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I will be responsible for helping educate Japanese primary school students in English language and in fostering Japanese and American cultural exchange in Japan.
How has Dickinson prepared you for your future?
Thanks to my dual degree and liberal-arts education, I hope to approach my own students with a similarly well-rounded education. I want them to be able to see the connections between what they're learning in my classroom and its applications in their lives outside of school. I owe a lot to my Japanese professors in particular for giving me the linguistic confidence I need to live abroad for the next year, as well.
What are some of the defining moments of your Dickinson experience?
First is my time abroad, both in Nagoya, Japan, and Poznan, Poland. The former was my semesterlong study abroad, which changed me perhaps more than any other life experience I've had, and the latter was an incredible trip I was privileged enough to take with Professor Blanka Bednarz to play with a professional orchestra in Poland. Second only to these experiences was my involvement with Dickinson's Department of Physics and Astronomy. I am lucky enough to currently be the vice president of the Astronomy Club and a planetarium TA in spite of my dual humanities degree, and I have had wonderful mentors in professors Windsor Morgan, Laura Watson and Robert Boyle, who have encouraged me to pursue my interest in the astronomical fields after my graduation. There are many more defining moments, but these two are likely among the most defining experiences I've had here at Dickinson.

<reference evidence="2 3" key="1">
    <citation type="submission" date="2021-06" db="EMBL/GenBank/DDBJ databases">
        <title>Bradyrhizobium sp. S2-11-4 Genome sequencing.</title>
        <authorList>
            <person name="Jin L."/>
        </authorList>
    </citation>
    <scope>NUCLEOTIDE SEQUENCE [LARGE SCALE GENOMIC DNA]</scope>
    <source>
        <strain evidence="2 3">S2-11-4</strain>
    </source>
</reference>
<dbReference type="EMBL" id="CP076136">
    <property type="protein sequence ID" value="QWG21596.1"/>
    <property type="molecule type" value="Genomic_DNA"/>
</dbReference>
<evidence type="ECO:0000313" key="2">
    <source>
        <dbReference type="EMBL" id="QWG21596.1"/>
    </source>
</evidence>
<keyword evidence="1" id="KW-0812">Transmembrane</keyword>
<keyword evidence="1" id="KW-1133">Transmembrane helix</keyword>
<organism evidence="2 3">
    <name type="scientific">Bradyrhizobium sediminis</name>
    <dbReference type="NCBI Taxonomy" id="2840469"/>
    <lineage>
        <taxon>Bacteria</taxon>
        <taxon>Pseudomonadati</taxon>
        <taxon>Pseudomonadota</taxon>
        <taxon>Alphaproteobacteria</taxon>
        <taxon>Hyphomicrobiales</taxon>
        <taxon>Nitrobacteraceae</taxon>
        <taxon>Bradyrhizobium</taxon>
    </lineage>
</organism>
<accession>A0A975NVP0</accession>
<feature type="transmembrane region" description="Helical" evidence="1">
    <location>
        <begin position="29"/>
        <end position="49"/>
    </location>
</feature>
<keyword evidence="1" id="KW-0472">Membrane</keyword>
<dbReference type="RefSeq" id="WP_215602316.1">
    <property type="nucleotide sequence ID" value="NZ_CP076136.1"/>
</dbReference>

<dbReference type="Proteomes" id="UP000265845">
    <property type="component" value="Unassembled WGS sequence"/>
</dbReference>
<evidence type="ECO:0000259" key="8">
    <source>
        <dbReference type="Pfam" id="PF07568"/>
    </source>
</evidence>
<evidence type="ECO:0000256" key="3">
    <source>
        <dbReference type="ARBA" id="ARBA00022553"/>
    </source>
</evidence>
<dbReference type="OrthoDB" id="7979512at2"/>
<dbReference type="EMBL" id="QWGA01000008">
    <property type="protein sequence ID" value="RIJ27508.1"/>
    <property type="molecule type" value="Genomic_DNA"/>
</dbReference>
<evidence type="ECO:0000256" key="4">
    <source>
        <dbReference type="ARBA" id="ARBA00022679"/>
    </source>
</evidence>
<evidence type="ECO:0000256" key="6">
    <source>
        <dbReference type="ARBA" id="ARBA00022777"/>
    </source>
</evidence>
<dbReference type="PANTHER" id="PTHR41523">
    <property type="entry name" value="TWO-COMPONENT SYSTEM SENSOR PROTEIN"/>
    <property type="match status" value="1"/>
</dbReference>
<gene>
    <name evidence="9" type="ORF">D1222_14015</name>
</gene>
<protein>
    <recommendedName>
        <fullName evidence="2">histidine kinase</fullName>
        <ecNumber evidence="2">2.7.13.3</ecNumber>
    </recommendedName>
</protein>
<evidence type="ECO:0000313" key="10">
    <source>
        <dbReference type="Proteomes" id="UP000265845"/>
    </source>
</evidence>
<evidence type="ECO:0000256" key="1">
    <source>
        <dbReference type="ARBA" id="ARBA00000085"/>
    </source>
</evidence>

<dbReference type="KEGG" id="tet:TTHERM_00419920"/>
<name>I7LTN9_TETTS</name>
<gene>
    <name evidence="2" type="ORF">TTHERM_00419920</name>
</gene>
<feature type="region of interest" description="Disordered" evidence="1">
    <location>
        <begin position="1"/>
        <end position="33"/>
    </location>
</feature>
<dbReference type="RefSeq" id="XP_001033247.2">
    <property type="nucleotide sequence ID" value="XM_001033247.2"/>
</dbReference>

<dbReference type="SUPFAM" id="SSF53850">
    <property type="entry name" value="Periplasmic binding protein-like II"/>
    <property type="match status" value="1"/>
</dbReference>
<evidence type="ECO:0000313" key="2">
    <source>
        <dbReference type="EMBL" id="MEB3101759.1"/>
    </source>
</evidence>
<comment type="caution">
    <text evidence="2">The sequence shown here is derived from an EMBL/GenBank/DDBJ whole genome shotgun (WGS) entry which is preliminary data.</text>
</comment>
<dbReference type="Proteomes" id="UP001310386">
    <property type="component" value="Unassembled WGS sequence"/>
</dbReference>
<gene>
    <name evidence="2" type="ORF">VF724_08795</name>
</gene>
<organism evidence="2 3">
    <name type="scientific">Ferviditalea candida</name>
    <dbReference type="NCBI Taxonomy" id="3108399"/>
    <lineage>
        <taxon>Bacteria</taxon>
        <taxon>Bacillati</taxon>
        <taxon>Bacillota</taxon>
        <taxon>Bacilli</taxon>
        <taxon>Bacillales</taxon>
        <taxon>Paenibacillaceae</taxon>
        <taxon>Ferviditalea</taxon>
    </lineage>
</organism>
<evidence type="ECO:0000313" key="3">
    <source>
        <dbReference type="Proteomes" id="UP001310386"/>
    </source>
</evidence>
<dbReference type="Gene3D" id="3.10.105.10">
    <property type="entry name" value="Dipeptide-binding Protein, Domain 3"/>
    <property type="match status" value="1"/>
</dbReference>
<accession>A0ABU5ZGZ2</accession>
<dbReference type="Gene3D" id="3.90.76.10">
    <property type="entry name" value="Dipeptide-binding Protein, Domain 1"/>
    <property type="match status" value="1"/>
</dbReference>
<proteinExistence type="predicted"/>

Published April 9, 2018